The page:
Let’s now talk about this process and practice, and particularly the phase of magnifying the difficulty. What this means is not making the problem or difficulty worse. Rather, it means looking at what is actually happening in order to see the ground for re-initiating the long ago arrested developmental process. In fact, we are applying the magnifying ‘glass,’ not to make things worse, but rather, to see what is going on in a bigger, more nuanced, and detailed way. When we do this though, chances are that we feel worse than before we put our magnifying glasses on, which is understandable. It is important to realize we really only are seeing the actuality of this experience. We are not ‘making’ it bigger. We are seeing how big it actually is.This type of practice of course involves becoming more willing and accustomed to actually feel and acknowledge what is painful for us, and as it is happening in the moment.



I think this latter point bears stating again. When magnified our experience of unpleasant, uncomfortable, and negative feelings seemingly increases. We can remind ourselves that what is being experienced is what has long been avoided: namely, however bad it actually is and always has been, albeit hidden in the shadows. The emotions and body sensations will be much stronger than before the magnification, which includes learning how to be with such experiences for a sufficient time period.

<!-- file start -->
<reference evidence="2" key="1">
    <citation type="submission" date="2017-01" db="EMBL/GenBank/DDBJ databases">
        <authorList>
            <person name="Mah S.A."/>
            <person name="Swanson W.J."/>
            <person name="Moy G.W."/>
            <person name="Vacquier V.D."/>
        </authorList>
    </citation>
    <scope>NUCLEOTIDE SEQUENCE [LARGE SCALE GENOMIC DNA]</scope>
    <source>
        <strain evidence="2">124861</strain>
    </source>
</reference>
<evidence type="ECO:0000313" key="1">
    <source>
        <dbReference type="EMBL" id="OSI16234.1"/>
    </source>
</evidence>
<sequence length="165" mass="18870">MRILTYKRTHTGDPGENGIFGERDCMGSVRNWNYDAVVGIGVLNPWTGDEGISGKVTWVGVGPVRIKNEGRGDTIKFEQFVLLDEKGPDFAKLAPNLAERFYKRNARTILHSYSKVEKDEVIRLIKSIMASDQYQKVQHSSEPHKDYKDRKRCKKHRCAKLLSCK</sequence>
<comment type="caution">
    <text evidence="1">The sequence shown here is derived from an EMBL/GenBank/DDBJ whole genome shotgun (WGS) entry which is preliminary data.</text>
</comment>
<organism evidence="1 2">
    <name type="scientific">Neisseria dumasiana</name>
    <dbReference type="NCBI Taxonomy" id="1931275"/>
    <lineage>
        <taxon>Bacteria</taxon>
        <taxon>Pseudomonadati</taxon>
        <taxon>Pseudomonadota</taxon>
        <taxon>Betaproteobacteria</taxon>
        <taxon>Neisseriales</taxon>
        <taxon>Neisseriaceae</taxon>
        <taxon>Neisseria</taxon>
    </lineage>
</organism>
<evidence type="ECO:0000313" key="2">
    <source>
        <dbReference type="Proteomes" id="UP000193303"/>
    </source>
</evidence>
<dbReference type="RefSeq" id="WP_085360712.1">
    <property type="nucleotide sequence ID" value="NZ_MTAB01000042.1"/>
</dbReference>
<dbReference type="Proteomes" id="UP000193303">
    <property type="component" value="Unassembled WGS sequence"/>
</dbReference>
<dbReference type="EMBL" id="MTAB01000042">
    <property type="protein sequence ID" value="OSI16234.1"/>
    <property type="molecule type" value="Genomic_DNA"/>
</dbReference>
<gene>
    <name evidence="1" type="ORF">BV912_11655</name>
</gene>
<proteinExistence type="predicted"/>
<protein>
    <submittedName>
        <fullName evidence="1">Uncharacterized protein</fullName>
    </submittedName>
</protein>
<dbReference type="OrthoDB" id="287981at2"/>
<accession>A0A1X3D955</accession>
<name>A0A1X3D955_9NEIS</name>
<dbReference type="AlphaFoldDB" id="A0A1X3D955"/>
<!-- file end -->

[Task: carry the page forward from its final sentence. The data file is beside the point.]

As you are now addressing what is actually there, rather than using the well programmed ‘method’ to avoid and evade these feelings and sensations. Adding to this are any delusions that what you don’t know won’t hurt you. Nothing could be farther from the truth. In fact what you don’t know that is lurking in the shadows of your entire being, creating a stress in your psyche-soma that eventually will lead to some kind of systemic failure.



To reiterate, unacknowledged psychological pain and conflict in your inner world will indeed hurt you. The timing is unknown, but if there is inner friction that eventually wears on the body. For, mind (the emotional, the psychological) and body (the physical), and spirit are interconnected: holistically speaking, they are one; kokoro is a Japanese word that identifies these dimensions as one thing. Emotional and psychological friction lead to an increased rate of aging, and eventually the weakest parts of you will begin to manifest symptoms and illnesses. Many reputable and well-known authors have written on this subject: (I refer you to Gabor mate’s book, When the Body Says No; and Bessel van der Kolk’s book The Body Keeps the Score). Reducing psychological stress through inner work at the deepest levels is also good for not only life extension but also having a more exuberant life experience.